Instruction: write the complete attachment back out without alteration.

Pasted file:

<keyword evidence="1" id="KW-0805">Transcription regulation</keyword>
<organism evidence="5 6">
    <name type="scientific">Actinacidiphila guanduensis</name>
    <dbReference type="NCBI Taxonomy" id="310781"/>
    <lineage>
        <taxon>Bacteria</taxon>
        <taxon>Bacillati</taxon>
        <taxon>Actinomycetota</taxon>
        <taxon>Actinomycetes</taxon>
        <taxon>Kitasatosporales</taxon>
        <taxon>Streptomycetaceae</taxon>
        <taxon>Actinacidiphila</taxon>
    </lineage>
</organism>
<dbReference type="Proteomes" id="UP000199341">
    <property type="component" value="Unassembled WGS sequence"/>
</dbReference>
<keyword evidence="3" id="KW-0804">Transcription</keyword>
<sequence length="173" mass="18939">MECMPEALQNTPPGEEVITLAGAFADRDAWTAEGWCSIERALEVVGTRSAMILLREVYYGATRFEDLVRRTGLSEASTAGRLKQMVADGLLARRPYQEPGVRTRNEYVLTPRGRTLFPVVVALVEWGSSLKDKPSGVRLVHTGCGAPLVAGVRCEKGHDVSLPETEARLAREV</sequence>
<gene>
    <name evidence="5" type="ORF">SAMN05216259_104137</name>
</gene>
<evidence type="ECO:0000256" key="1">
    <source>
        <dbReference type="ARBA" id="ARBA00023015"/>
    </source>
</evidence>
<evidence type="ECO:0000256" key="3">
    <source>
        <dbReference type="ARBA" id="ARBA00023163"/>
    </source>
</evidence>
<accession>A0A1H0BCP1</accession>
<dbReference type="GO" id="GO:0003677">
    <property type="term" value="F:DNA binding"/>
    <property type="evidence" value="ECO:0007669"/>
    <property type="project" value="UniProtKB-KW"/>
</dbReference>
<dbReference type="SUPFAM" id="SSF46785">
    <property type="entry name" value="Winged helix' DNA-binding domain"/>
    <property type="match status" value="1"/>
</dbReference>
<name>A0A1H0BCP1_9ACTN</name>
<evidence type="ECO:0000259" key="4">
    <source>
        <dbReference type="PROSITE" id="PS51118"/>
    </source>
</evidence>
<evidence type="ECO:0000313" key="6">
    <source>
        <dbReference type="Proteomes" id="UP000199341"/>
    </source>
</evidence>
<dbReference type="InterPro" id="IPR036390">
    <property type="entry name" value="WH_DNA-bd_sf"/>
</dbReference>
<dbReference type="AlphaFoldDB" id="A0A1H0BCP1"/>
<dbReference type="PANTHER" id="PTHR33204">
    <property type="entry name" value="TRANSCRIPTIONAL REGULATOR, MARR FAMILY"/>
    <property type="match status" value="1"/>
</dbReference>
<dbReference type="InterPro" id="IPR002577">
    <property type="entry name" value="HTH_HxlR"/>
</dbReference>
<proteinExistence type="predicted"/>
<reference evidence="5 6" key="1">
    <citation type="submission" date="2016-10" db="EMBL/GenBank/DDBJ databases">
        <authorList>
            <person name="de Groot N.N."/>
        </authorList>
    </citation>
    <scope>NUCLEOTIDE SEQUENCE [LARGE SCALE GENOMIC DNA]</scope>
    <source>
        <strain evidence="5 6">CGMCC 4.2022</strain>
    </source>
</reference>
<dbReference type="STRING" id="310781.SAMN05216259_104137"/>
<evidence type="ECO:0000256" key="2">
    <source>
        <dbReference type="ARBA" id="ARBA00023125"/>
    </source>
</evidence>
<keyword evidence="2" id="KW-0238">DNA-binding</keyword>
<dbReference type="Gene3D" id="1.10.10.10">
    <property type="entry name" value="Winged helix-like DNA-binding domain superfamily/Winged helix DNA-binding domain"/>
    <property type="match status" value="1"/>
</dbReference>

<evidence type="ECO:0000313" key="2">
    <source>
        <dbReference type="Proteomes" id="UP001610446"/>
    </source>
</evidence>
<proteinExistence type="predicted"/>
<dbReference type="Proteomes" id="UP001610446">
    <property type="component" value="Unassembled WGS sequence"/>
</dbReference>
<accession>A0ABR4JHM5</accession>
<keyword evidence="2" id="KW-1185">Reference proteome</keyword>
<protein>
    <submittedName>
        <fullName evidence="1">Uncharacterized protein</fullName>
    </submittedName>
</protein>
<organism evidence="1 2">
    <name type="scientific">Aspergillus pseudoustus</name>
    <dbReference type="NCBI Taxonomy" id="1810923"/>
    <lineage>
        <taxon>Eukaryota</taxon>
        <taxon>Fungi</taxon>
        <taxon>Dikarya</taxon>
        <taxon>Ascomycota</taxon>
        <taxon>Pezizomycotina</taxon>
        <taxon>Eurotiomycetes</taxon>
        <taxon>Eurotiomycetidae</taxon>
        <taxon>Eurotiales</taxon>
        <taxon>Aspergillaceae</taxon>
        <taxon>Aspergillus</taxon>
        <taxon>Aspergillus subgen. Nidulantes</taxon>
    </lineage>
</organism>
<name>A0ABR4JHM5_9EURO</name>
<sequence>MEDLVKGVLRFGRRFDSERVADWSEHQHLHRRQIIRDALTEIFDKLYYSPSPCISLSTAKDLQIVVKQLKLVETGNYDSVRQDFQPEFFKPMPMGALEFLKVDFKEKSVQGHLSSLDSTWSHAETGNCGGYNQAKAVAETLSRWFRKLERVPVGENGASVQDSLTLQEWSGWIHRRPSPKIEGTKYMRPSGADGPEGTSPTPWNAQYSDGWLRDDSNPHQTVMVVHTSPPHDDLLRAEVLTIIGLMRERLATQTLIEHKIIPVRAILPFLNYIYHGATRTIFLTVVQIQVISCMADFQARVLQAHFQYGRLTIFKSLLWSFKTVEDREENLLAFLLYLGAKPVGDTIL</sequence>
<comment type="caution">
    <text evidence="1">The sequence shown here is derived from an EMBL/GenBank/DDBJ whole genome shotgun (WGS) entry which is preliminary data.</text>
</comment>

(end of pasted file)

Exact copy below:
<keyword evidence="1" id="KW-0805">Transcription regulation</keyword>
<organism evidence="5 6">
    <name type="scientific">Actinacidiphila guanduensis</name>
    <dbReference type="NCBI Taxonomy" id="310781"/>
    <lineage>
        <taxon>Bacteria</taxon>
        <taxon>Bacillati</taxon>
        <taxon>Actinomycetota</taxon>
        <taxon>Actinomycetes</taxon>
        <taxon>Kitasatosporales</taxon>
        <taxon>Streptomycetaceae</taxon>
        <taxon>Actinacidiphila</taxon>
    </lineage>
</organism>
<dbReference type="Proteomes" id="UP000199341">
    <property type="component" value="Unassembled WGS sequence"/>
</dbReference>
<keyword evidence="3" id="KW-0804">Transcription</keyword>
<sequence length="173" mass="18939">MECMPEALQNTPPGEEVITLAGAFADRDAWTAEGWCSIERALEVVGTRSAMILLREVYYGATRFEDLVRRTGLSEASTAGRLKQMVADGLLARRPYQEPGVRTRNEYVLTPRGRTLFPVVVALVEWGSSLKDKPSGVRLVHTGCGAPLVAGVRCEKGHDVSLPETEARLAREV</sequence>
<gene>
    <name evidence="5" type="ORF">SAMN05216259_104137</name>
</gene>
<evidence type="ECO:0000256" key="1">
    <source>
        <dbReference type="ARBA" id="ARBA00023015"/>
    </source>
</evidence>
<evidence type="ECO:0000256" key="3">
    <source>
        <dbReference type="ARBA" id="ARBA00023163"/>
    </source>
</evidence>
<accession>A0A1H0BCP1</accession>
<dbReference type="GO" id="GO:0003677">
    <property type="term" value="F:DNA binding"/>
    <property type="evidence" value="ECO:0007669"/>
    <property type="project" value="UniProtKB-KW"/>
</dbReference>
<dbReference type="SUPFAM" id="SSF46785">
    <property type="entry name" value="Winged helix' DNA-binding domain"/>
    <property type="match status" value="1"/>
</dbReference>
<name>A0A1H0BCP1_9ACTN</name>
<evidence type="ECO:0000259" key="4">
    <source>
        <dbReference type="PROSITE" id="PS51118"/>
    </source>
</evidence>
<evidence type="ECO:0000313" key="6">
    <source>
        <dbReference type="Proteomes" id="UP000199341"/>
    </source>
</evidence>
<dbReference type="InterPro" id="IPR036390">
    <property type="entry name" value="WH_DNA-bd_sf"/>
</dbReference>
<dbReference type="AlphaFoldDB" id="A0A1H0BCP1"/>
<dbReference type="PANTHER" id="PTHR33204">
    <property type="entry name" value="TRANSCRIPTIONAL REGULATOR, MARR FAMILY"/>
    <property type="match status" value="1"/>
</dbReference>
<dbReference type="InterPro" id="IPR002577">
    <property type="entry name" value="HTH_HxlR"/>
</dbReference>
<proteinExistence type="predicted"/>
<reference evidence="5 6" key="1">
    <citation type="submission" date="2016-10" db="EMBL/GenBank/DDBJ databases">
        <authorList>
            <person name="de Groot N.N."/>
        </authorList>
    </citation>
    <scope>NUCLEOTIDE SEQUENCE [LARGE SCALE GENOMIC DNA]</scope>
    <source>
        <strain evidence="5 6">CGMCC 4.2022</strain>
    </source>
</reference>
<dbReference type="STRING" id="310781.SAMN05216259_104137"/>
<evidence type="ECO:0000256" key="2">
    <source>
        <dbReference type="ARBA" id="ARBA00023125"/>
    </source>
</evidence>
<keyword evidence="2" id="KW-0238">DNA-binding</keyword>
<dbReference type="Gene3D" id="1.10.10.10">
    <property type="entry name" value="Winged helix-like DNA-binding domain superfamily/Winged helix DNA-binding domain"/>
    <property type="match status" value="1"/>
</dbReference>

<evidence type="ECO:0000313" key="2">
    <source>
        <dbReference type="Proteomes" id="UP001610446"/>
    </source>
</evidence>
<proteinExistence type="predicted"/>
<dbReference type="Proteomes" id="UP001610446">
    <property type="component" value="Unassembled WGS sequence"/>
</dbReference>
<accession>A0ABR4JHM5</accession>
<keyword evidence="2" id="KW-1185">Reference proteome</keyword>
<protein>
    <submittedName>
        <fullName evidence="1">Uncharacterized protein</fullName>
    </submittedName>
</protein>
<organism evidence="1 2">
    <name type="scientific">Aspergillus pseudoustus</name>
    <dbReference type="NCBI Taxonomy" id="1810923"/>
    <lineage>
        <taxon>Eukaryota</taxon>
        <taxon>Fungi</taxon>
        <taxon>Dikarya</taxon>
        <taxon>Ascomycota</taxon>
        <taxon>Pezizomycotina</taxon>
        <taxon>Eurotiomycetes</taxon>
        <taxon>Eurotiomycetidae</taxon>
        <taxon>Eurotiales</taxon>
        <taxon>Aspergillaceae</taxon>
        <taxon>Aspergillus</taxon>
        <taxon>Aspergillus subgen. Nidulantes</taxon>
    </lineage>
</organism>
<name>A0ABR4JHM5_9EURO</name>
<sequence>MEDLVKGVLRFGRRFDSERVADWSEHQHLHRRQIIRDALTEIFDKLYYSPSPCISLSTAKDLQIVVKQLKLVETGNYDSVRQDFQPEFFKPMPMGALEFLKVDFKEKSVQGHLSSLDSTWSHAETGNCGGYNQAKAVAETLSRWFRKLERVPVGENGASVQDSLTLQEWSGWIHRRPSPKIEGTKYMRPSGADGPEGTSPTPWNAQYSDGWLRDDSNPHQTVMVVHTSPPHDDLLRAEVLTIIGLMRERLATQTLIEHKIIPVRAILPFLNYIYHGATRTIFLTVVQIQVISCMADFQARVLQAHFQYGRLTIFKSLLWSFKTVEDREENLLAFLLYLGAKPVGDTIL</sequence>
<comment type="caution">
    <text evidence="1">The sequence shown here is derived from an EMBL/GenBank/DDBJ whole genome shotgun (WGS) entry which is preliminary data.</text>
</comment>